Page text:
The Supreme Court has ruled unanimously that individuals may personally seek damages from a federal officer who violates their civil rights and causes harm.
The case centered on FBI officials putting three Muslims on the no-fly list after they “refused to cooperate with the FBI by spying on their own communities.”
According to the Institute for Justice, which submitted arguments in the case, because of their refusal to spy, “these individuals were placed on the No-Fly List, which caused significant hardship, such as the inability to travel to visit family or for work.”
They sued, and now the Supreme Court has ruled the federal officials responsible could be liable for damages.
“We first have to determine if injured parties can sue government officials in their personal capacities. [The Religious Freedom Restoration Act]’s text provides a clear answer: They can. Persons may sue and obtain relief ‘against a government,’ which is defined to include ‘a branch, department, agency, instrumentality, and official (or other person acting under color of law) of the United States,” the opinion said.
New Justice Amy Coney Barrett did not participate in the ruling, but it was decided unanimously by the other eight.
Justice Clarence Thomas authored the opinion.
“Not surprisingly, in the lawsuit against the FBI agents, the government argued that the words ‘appropriate relief’ do not include damages,” the Institute for Justice said. “According to the government, damages might be an appropriate remedy against private actors, but damages should not be allowed if the person who violated your rights happens to work for the government.”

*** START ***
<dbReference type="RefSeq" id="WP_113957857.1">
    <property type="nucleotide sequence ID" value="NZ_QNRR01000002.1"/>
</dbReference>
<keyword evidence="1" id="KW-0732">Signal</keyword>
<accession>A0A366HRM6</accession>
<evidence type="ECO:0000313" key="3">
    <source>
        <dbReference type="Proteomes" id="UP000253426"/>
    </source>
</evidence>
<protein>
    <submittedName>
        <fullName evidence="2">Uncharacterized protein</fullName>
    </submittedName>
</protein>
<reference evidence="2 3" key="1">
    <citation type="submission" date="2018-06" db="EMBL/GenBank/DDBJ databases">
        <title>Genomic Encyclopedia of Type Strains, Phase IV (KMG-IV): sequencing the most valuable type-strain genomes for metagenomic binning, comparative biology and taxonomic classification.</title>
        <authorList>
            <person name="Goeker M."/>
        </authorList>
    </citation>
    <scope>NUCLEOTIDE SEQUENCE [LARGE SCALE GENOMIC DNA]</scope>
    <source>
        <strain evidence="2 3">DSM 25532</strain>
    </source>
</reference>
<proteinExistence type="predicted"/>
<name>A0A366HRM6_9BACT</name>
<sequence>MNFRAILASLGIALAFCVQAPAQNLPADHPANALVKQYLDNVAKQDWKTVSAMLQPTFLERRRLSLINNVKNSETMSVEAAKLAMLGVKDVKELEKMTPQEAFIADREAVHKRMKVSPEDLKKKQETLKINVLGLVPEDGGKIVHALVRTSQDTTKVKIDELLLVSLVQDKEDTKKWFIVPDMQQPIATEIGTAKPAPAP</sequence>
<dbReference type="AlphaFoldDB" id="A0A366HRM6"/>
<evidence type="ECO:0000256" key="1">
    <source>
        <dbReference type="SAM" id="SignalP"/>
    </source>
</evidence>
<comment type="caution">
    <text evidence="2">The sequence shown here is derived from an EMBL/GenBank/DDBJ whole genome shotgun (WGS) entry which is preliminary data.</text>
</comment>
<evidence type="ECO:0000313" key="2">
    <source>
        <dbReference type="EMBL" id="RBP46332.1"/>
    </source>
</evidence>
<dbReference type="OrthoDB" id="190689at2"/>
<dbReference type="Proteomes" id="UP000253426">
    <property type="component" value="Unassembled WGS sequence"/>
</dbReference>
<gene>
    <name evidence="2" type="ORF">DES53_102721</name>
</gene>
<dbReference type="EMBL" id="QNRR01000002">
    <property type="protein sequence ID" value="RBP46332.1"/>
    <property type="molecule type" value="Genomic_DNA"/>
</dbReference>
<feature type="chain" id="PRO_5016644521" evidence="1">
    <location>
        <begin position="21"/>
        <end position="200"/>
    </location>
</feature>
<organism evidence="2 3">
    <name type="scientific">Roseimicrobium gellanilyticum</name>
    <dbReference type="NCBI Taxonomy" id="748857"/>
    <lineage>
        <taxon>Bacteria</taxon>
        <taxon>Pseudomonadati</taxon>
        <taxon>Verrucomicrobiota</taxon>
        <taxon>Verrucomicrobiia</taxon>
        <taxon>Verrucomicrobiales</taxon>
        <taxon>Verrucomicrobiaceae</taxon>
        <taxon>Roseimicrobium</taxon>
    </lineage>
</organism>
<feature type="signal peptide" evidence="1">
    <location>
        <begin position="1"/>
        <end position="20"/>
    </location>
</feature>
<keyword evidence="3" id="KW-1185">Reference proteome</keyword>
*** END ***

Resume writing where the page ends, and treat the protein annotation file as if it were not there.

Its friend-of-the-court brief argued damages against government officials are the historical cornerstone of government accountability. It contended damages are often the only way to vindicate constitutional rights and that none of the government’s policy justifications against damages have a basis in reality.
That essentially was the ruling of the court.
“In the context of suits against government officials, damages have long been awarded as appropriate relief,” the ruling said, including local, state and federal officials in the decision.
The court pointed out damages are often the only remedy available.
“The court today has provided its full-throated endorsement of damages as a necessary and historic mechanism for constitutional accountability,” noted Scott Bullock, IJ’s president and general counsel. “In doing so, the court also reiterated its support for the foundational principles of this country, such as that damages can be awarded to check the government’s power and that it is Congress’ job to engage in policy making. The court’s job is to interpret the law, not to do policy.”
The plaintiffs were Muhammad Tanvir, Jameel Algibhah and Naveed Shinwari. They alleged the FBI put them on a No-Fly List for refusing to act as informants against their religious communities.
They lost money, wasted airline tickets and lost income from job opportunities.
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